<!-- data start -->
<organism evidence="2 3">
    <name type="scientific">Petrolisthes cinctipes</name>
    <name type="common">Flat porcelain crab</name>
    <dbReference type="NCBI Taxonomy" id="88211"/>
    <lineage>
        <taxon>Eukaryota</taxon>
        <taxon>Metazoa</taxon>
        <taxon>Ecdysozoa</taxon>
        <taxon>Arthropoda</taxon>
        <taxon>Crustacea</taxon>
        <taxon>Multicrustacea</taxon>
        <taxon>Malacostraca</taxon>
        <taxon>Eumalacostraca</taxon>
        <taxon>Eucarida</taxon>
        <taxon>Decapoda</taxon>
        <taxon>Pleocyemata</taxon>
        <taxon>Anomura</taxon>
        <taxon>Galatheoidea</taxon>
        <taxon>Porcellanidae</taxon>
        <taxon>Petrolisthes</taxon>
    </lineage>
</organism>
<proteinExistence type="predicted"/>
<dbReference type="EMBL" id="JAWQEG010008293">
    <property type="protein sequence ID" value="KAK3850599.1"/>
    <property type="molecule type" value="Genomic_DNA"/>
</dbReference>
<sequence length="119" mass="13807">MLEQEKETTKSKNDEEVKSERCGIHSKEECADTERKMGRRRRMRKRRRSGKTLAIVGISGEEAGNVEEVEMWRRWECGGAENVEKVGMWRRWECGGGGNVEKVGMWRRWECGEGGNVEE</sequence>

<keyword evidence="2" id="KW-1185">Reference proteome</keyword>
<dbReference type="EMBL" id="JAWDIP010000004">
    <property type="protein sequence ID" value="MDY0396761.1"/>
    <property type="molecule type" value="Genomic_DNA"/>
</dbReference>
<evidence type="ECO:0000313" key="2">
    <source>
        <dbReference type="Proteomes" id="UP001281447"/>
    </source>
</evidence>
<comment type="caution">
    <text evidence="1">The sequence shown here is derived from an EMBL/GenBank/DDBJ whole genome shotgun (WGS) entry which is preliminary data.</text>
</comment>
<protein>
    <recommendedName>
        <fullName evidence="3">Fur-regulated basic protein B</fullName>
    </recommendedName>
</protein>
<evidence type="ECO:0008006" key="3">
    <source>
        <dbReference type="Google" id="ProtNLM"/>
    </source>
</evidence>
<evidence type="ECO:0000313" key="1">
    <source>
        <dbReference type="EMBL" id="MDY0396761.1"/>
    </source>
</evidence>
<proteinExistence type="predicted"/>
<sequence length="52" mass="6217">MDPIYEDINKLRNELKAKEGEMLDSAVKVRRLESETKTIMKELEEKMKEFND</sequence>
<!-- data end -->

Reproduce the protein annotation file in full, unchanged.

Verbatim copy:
<organism evidence="2 3">
    <name type="scientific">Petrolisthes cinctipes</name>
    <name type="common">Flat porcelain crab</name>
    <dbReference type="NCBI Taxonomy" id="88211"/>
    <lineage>
        <taxon>Eukaryota</taxon>
        <taxon>Metazoa</taxon>
        <taxon>Ecdysozoa</taxon>
        <taxon>Arthropoda</taxon>
        <taxon>Crustacea</taxon>
        <taxon>Multicrustacea</taxon>
        <taxon>Malacostraca</taxon>
        <taxon>Eumalacostraca</taxon>
        <taxon>Eucarida</taxon>
        <taxon>Decapoda</taxon>
        <taxon>Pleocyemata</taxon>
        <taxon>Anomura</taxon>
        <taxon>Galatheoidea</taxon>
        <taxon>Porcellanidae</taxon>
        <taxon>Petrolisthes</taxon>
    </lineage>
</organism>
<proteinExistence type="predicted"/>
<dbReference type="EMBL" id="JAWQEG010008293">
    <property type="protein sequence ID" value="KAK3850599.1"/>
    <property type="molecule type" value="Genomic_DNA"/>
</dbReference>
<sequence length="119" mass="13807">MLEQEKETTKSKNDEEVKSERCGIHSKEECADTERKMGRRRRMRKRRRSGKTLAIVGISGEEAGNVEEVEMWRRWECGGAENVEKVGMWRRWECGGGGNVEKVGMWRRWECGEGGNVEE</sequence>

<keyword evidence="2" id="KW-1185">Reference proteome</keyword>
<dbReference type="EMBL" id="JAWDIP010000004">
    <property type="protein sequence ID" value="MDY0396761.1"/>
    <property type="molecule type" value="Genomic_DNA"/>
</dbReference>
<evidence type="ECO:0000313" key="2">
    <source>
        <dbReference type="Proteomes" id="UP001281447"/>
    </source>
</evidence>
<comment type="caution">
    <text evidence="1">The sequence shown here is derived from an EMBL/GenBank/DDBJ whole genome shotgun (WGS) entry which is preliminary data.</text>
</comment>
<protein>
    <recommendedName>
        <fullName evidence="3">Fur-regulated basic protein B</fullName>
    </recommendedName>
</protein>
<evidence type="ECO:0008006" key="3">
    <source>
        <dbReference type="Google" id="ProtNLM"/>
    </source>
</evidence>
<evidence type="ECO:0000313" key="1">
    <source>
        <dbReference type="EMBL" id="MDY0396761.1"/>
    </source>
</evidence>
<proteinExistence type="predicted"/>
<sequence length="52" mass="6217">MDPIYEDINKLRNELKAKEGEMLDSAVKVRRLESETKTIMKELEEKMKEFND</sequence>